Golden State Warriors: Andrew Wiggins can win MIP

If you’ve tuned in to any of the games featuring the Golden State Warriors so far this season, then one word immediately comes to mind when watching them play. Fun. Stephen Curry has a ton of swagger to go with a game that might yet see him make a serious run at the MVP award. Jordan Poole is a breakout candidate, having cleared learned a lot from Curry to this point.

Draymond Green is more engaged now that the games suddenly really matter again, and Klay Thompson isn’t even back yet. Even if he’s remaining in the media focus (and the butt of his own teammate’s jokes) with some of his recent comments. Factor in the unknown quantities that are the injured James Wiseman, Jonathan Kuminga and Moses Moody, and it is all happening in The Bay Area.

Yet in among the franchise’s 3-0 start, there is another surprising development, and that is that Andrew Wiggins has quietly become crucial to them.

The Golden State Warriors look like a legitimate contender to start the season, which could really help Andrew Wiggins win the Most Improved Player award.

You don’t need to lie. You haven’t tuned in to the nationally televised games against the Los Angeles Lakers and LA Clippers to see Wiggins ball. Warriors fans themselves would be lying if they said that was the case. Three games is also a tiny sample size, plus the 15.3 points per game Wiggins is averaging is down on the sleepy 18.6 of a year ago.

But if you’ve been paying attention, then you know that something is different. Yes, Wiggins still looks quite disinterested out there. His expression rarely changes whether he’s following bigger forwards around the floor, knocking down shots himself, or reacting to the regular heroics of teammate Steph Curry.

But this quietness is slowly transitioning into a much more effective effortlessness. The points are down so far, but they are coming much more within the flow of the offensive game of the Warriors. This isn’t a former first overall pick taking too much out of the ball to prove that he belongs. No, this is a mature 26-year-old helping his side in subtle and vital ways.

The most important development here is just how fluid and crisp the 3-point shooting of Wiggins has looked so far. Coming into the league it was bad, and for his first five years, it was in the low 30 percent range constantly. We saw signs last season when it crept up to a more respectable 38 percent.

Hitting shots from deep isn’t the be-all and end-all, but when you consider the more old-school offensive game that Wiggins possesses, it was an encouraging step forward. So far this year that number has been at a red hot 43.8 percent from deep, as Wiggins benefits from playing next to Curry and Poole (and soon to be Thompson).

The Wiggins of old would have taken that for granted. Slid in next to these shooters and not punished defenders for leaving him open as a result. But what we’re seeing now is much more modern and team-oriented from Wiggins, with the fit that had at one stage looked clunky looking so much better.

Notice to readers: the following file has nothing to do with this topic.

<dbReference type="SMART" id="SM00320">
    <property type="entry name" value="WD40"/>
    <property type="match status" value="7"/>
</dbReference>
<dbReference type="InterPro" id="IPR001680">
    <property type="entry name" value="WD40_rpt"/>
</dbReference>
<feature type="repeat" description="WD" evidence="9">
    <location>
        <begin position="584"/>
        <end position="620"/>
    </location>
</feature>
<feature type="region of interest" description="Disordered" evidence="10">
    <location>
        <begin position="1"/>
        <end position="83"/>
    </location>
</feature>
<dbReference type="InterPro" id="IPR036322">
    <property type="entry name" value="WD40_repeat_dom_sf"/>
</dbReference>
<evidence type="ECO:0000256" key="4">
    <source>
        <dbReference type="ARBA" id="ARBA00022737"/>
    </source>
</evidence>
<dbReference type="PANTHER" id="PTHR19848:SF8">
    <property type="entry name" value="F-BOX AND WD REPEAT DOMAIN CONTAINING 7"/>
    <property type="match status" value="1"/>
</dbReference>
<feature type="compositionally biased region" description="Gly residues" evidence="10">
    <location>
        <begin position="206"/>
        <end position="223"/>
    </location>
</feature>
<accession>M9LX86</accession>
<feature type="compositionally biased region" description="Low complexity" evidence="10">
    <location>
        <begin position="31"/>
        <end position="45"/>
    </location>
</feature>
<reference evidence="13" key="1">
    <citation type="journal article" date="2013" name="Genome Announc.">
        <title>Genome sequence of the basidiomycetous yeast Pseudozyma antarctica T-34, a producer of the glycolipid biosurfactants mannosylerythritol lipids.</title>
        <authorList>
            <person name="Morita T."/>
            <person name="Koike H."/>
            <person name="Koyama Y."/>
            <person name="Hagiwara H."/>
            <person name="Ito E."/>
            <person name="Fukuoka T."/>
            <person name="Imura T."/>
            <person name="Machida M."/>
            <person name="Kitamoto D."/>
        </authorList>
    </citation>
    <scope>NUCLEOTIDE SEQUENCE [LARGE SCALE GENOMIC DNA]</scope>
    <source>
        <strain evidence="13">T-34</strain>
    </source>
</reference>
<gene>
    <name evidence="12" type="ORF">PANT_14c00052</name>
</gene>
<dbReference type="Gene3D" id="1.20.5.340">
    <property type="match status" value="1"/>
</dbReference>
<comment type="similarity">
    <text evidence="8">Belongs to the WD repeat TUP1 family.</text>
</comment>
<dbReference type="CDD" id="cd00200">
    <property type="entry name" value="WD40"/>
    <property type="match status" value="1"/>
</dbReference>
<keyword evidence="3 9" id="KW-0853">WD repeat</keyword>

Being named the Most Improved Player this year though, that’s running too far with this idea, right? Perhaps not. Although the personal numbers might dip offensively as they have so far, Wiggins has two key pieces of information going for him here. The first is that this improved 3-point shooting is suddenly making him a menacing 3-and-D player.

Mikal Bridges of the Phoenix Suns looks to be making this role his own as the best version of that type of player that exists in the league. Yet Wiggins is doing a more than reputable impression, guarding both LeBron James and Paul George in the two aforementioned games, and still get plenty of points in the flow of the game on the other end.

Wiggins has always been a better defender than people were willing to give him credit for, and that was because as a first overall pick he had largely underwhelmed. But all of a sudden the two-way game and the skills that he has would appear to fit perfectly with what the Warriors are trying to build as they eye an improbable return to the NBA Finals.

Narrative can win out for Andrew Wiggins and the Golden State Warriors

This brings us to the second thing Wiggins has going for him: That all-important narrative. He is playing on a team that is going to get plenty of national exposure. He is also going through somewhat of a redemption story in how he is suddenly contributing in very real and meaningful ways to what looks like a genuine contender early on.

That redemptive arc with plenty of eyes watching is ideal to scoop the award, and could really stand in the favor of Wiggins. The last three players to win the award (Julius Randle, Brandon Ingram and Pascal Siakam) have all been forwards, with Wiggins now looking like he has the ability to have an impact on both ends like all of those guys.

Randle certainly deserved the award last year, although it likely didn’t hurt that he plays for the New York Knicks, one of the biggest market teams in the league. Siakam was part of a Toronto Raptors outfit that won the championship when he scooped the award in 2019. He had plenty of people watching him and the narrative of helping a contender to boot.

So really it is all there for Wiggins to make a real run at this award. The Warriors looks capable of getting to 50 wins, and you would not bet against him having some scorching nights from deep while admirably defender an opposing team’s superstar. In a league that always has many talking points, Wiggins for MIP is an improbable, but by no means impossible, development.